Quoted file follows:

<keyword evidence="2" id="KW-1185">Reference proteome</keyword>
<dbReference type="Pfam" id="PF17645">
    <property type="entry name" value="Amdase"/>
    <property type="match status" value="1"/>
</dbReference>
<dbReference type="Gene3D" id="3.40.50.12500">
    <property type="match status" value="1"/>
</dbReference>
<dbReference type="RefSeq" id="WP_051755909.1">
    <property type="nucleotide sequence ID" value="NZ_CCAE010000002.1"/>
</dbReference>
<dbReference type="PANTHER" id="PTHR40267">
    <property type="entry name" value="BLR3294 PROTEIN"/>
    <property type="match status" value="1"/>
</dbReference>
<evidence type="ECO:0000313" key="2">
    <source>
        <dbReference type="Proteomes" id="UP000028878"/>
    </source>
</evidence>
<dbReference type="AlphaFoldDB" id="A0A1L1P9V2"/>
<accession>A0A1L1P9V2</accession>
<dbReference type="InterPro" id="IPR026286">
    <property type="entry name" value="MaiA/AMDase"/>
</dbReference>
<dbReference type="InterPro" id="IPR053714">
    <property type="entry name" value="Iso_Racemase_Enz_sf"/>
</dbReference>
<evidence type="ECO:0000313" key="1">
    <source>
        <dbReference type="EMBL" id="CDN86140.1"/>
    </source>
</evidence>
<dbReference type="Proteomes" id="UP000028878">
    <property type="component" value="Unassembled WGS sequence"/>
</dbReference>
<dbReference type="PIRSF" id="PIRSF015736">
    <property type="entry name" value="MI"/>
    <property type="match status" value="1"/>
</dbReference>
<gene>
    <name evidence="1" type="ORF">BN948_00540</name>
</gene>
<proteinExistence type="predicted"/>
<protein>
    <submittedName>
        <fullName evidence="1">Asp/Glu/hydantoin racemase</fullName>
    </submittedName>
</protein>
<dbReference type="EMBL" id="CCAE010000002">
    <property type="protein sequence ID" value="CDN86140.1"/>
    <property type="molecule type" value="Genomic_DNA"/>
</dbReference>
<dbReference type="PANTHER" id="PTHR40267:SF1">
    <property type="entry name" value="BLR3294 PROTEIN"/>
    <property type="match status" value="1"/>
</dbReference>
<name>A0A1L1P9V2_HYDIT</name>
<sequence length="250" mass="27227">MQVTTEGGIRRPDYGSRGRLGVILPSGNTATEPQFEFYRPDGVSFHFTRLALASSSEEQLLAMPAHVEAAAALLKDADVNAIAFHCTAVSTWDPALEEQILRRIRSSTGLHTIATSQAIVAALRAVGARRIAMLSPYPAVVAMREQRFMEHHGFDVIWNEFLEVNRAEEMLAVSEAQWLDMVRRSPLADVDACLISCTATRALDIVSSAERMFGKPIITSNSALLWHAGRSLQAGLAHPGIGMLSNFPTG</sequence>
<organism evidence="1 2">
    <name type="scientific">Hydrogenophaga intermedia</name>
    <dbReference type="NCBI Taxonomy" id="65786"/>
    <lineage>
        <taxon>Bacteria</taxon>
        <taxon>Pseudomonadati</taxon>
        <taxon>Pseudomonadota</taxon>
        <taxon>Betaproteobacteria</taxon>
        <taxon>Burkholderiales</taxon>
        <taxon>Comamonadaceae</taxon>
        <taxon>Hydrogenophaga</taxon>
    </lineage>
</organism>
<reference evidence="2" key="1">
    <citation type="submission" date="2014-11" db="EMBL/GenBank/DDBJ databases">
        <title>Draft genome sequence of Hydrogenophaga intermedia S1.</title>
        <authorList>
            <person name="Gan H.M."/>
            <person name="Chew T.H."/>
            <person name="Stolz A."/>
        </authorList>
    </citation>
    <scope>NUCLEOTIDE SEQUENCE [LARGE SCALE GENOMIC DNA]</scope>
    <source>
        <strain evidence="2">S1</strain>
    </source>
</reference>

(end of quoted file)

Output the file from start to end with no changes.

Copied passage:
<keyword evidence="2" id="KW-1185">Reference proteome</keyword>
<dbReference type="Pfam" id="PF17645">
    <property type="entry name" value="Amdase"/>
    <property type="match status" value="1"/>
</dbReference>
<dbReference type="Gene3D" id="3.40.50.12500">
    <property type="match status" value="1"/>
</dbReference>
<dbReference type="RefSeq" id="WP_051755909.1">
    <property type="nucleotide sequence ID" value="NZ_CCAE010000002.1"/>
</dbReference>
<dbReference type="PANTHER" id="PTHR40267">
    <property type="entry name" value="BLR3294 PROTEIN"/>
    <property type="match status" value="1"/>
</dbReference>
<evidence type="ECO:0000313" key="2">
    <source>
        <dbReference type="Proteomes" id="UP000028878"/>
    </source>
</evidence>
<dbReference type="AlphaFoldDB" id="A0A1L1P9V2"/>
<accession>A0A1L1P9V2</accession>
<dbReference type="InterPro" id="IPR026286">
    <property type="entry name" value="MaiA/AMDase"/>
</dbReference>
<dbReference type="InterPro" id="IPR053714">
    <property type="entry name" value="Iso_Racemase_Enz_sf"/>
</dbReference>
<evidence type="ECO:0000313" key="1">
    <source>
        <dbReference type="EMBL" id="CDN86140.1"/>
    </source>
</evidence>
<dbReference type="Proteomes" id="UP000028878">
    <property type="component" value="Unassembled WGS sequence"/>
</dbReference>
<dbReference type="PIRSF" id="PIRSF015736">
    <property type="entry name" value="MI"/>
    <property type="match status" value="1"/>
</dbReference>
<gene>
    <name evidence="1" type="ORF">BN948_00540</name>
</gene>
<proteinExistence type="predicted"/>
<protein>
    <submittedName>
        <fullName evidence="1">Asp/Glu/hydantoin racemase</fullName>
    </submittedName>
</protein>
<dbReference type="EMBL" id="CCAE010000002">
    <property type="protein sequence ID" value="CDN86140.1"/>
    <property type="molecule type" value="Genomic_DNA"/>
</dbReference>
<dbReference type="PANTHER" id="PTHR40267:SF1">
    <property type="entry name" value="BLR3294 PROTEIN"/>
    <property type="match status" value="1"/>
</dbReference>
<name>A0A1L1P9V2_HYDIT</name>
<sequence length="250" mass="27227">MQVTTEGGIRRPDYGSRGRLGVILPSGNTATEPQFEFYRPDGVSFHFTRLALASSSEEQLLAMPAHVEAAAALLKDADVNAIAFHCTAVSTWDPALEEQILRRIRSSTGLHTIATSQAIVAALRAVGARRIAMLSPYPAVVAMREQRFMEHHGFDVIWNEFLEVNRAEEMLAVSEAQWLDMVRRSPLADVDACLISCTATRALDIVSSAERMFGKPIITSNSALLWHAGRSLQAGLAHPGIGMLSNFPTG</sequence>
<organism evidence="1 2">
    <name type="scientific">Hydrogenophaga intermedia</name>
    <dbReference type="NCBI Taxonomy" id="65786"/>
    <lineage>
        <taxon>Bacteria</taxon>
        <taxon>Pseudomonadati</taxon>
        <taxon>Pseudomonadota</taxon>
        <taxon>Betaproteobacteria</taxon>
        <taxon>Burkholderiales</taxon>
        <taxon>Comamonadaceae</taxon>
        <taxon>Hydrogenophaga</taxon>
    </lineage>
</organism>
<reference evidence="2" key="1">
    <citation type="submission" date="2014-11" db="EMBL/GenBank/DDBJ databases">
        <title>Draft genome sequence of Hydrogenophaga intermedia S1.</title>
        <authorList>
            <person name="Gan H.M."/>
            <person name="Chew T.H."/>
            <person name="Stolz A."/>
        </authorList>
    </citation>
    <scope>NUCLEOTIDE SEQUENCE [LARGE SCALE GENOMIC DNA]</scope>
    <source>
        <strain evidence="2">S1</strain>
    </source>
</reference>